Kevin Williamson asks National Review Online readers to look beyond the immediate disturbing details of the scandal rocking American Veterans Affairs hospitals.

Politics is not always about somebody getting his way and somebody else failing to get his way. Consider the case of the Veterans Affairs hospitals: Nobody wanted this outcome. That outcome, recall, is a great many dead veterans, the result of medical and managerial malpractice. Democrats did not want the hospitals that care for our veterans to be catastrophically mismanaged while administrators set about systematically destroying the evidence of their incompetence, and Republicans did not want that, either. Independents are firmly opposed to negligently killing veterans. It doesn’t poll well. Everybody is so opposed to that outcome that we created a cabinet-level secretariat to prevent it and installed as its boss Eric Shinseki, a highly regarded former Army general. We spent very large sums of money, billions of dollars, to prevent this outcome, almost trebling VA spending from 2000 to 2013 even as the total number of veterans declined by several million.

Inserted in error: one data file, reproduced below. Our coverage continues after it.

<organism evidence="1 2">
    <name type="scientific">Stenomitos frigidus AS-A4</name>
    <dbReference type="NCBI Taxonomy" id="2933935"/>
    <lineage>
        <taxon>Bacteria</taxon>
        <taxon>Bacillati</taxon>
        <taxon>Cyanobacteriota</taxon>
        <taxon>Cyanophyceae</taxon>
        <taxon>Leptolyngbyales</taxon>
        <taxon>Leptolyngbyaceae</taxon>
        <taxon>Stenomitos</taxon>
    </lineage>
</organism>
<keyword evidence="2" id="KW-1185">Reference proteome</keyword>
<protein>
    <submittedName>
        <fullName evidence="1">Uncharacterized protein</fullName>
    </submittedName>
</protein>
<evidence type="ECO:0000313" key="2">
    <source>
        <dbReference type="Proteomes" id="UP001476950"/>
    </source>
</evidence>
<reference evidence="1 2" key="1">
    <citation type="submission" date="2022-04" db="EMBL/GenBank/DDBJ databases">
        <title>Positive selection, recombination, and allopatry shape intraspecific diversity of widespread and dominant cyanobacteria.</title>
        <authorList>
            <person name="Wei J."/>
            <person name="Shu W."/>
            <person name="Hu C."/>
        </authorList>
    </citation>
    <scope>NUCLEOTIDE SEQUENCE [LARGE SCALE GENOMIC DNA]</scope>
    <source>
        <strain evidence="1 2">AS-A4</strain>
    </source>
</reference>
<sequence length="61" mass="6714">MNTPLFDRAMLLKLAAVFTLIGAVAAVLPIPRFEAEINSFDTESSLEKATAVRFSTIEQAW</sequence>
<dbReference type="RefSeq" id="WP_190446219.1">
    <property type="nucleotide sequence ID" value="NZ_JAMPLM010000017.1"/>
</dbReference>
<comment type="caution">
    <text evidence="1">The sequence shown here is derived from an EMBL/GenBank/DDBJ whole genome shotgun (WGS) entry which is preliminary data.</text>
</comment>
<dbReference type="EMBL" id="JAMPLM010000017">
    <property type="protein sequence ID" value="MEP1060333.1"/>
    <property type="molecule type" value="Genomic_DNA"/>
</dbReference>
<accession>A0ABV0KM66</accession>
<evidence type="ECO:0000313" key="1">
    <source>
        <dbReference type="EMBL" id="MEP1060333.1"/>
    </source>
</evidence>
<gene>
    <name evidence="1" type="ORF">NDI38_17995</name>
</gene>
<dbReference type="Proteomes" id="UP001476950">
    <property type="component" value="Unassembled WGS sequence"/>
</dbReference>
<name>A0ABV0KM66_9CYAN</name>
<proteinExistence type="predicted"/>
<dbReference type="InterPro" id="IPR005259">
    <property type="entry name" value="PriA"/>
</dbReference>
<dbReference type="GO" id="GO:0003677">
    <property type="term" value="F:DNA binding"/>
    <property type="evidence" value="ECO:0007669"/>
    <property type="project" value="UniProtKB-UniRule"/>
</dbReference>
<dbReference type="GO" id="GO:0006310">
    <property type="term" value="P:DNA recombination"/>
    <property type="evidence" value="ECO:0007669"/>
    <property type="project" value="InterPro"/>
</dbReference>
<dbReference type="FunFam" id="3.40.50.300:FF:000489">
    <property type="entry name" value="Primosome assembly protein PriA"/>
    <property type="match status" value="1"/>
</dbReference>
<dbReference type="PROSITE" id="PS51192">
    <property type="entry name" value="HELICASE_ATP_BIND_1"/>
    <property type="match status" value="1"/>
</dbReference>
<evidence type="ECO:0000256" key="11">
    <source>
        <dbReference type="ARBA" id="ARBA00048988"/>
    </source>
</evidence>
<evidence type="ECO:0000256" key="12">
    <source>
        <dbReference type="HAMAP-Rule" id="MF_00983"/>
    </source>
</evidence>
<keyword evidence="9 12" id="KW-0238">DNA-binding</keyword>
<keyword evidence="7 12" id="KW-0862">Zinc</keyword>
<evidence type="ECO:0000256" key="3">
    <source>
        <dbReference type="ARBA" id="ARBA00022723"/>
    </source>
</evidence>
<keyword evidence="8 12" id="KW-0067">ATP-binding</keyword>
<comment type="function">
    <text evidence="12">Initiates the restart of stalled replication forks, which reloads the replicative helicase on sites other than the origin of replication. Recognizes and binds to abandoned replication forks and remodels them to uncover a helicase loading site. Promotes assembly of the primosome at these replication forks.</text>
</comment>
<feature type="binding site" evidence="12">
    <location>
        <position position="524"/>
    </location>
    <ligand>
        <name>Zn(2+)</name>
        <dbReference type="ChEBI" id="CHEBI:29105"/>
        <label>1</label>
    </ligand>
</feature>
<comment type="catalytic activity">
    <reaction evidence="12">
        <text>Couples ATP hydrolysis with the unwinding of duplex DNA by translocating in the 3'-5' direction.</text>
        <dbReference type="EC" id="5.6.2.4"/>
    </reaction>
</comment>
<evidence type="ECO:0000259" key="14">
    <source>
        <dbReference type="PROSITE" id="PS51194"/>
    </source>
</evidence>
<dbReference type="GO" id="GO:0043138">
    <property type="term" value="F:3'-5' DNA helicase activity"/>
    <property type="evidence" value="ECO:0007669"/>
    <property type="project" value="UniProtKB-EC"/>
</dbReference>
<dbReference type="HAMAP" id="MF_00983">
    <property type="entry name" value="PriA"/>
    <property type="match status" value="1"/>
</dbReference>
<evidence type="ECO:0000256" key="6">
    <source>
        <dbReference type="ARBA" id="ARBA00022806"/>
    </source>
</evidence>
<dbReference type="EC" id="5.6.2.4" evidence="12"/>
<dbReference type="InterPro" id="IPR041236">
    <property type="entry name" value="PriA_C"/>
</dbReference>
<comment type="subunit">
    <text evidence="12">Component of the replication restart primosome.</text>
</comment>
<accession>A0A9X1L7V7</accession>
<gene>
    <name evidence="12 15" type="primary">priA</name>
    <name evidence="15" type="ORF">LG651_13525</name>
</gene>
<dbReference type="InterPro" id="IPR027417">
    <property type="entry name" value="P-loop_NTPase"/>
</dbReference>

Nobody wanted these veterans dead, but dead they are. How is it possible that the government of the United States of America — arguably the most powerful organization of any sort in the history of the human race, in possession of a navy, a nuclear arsenal, and a vast police apparatus — cannot ensure that its own employees and contractors do not negligently kill its other employees and former employees? Never mind providing veterans with world-class medical care — the federal government cannot even prevent bureaucratic homicide. All of the political will is behind having a decent VA, and there is nothing to be gained politically from having a horrific one. How can it be that, with everybody free to vote as he pleases and to propose such policies as please him, we end up with what nobody wants? …

… What is going to happen is an epic episode of blame-dodging, evasion, angry accusations, outright lies, indignant harrumphing by mind-killed partisans, etc. At some point, there will be a series of exchanges that can be summarized: “Republicans endorse x policy for Veterans Affairs, while Democrats endorse y policy.” People will have very strong feelings about x vs. y. They will feel so strongly, in fact, that they will forget that nobody endorsed the state of affairs at the VA that preceded x or y, that it was nobody’s policy for the organization to be mired in incompetency and indifference so cruel that it borders on the psychotic. (Gangrene deaths — 150 years after Middleton Goldsmith figured out how to treat gangrene in army hospitals, and our veterans are still dying from it.) It will not occur to very many of the people with a strong emotional stake in that debate that it does not matter whether we choose x or y if that is the beginning and end of the conversation. There is a prior conversation that must take precedence, one in which we answer a more fundamental question: How confident should we be that our policies will produce the desired outcomes?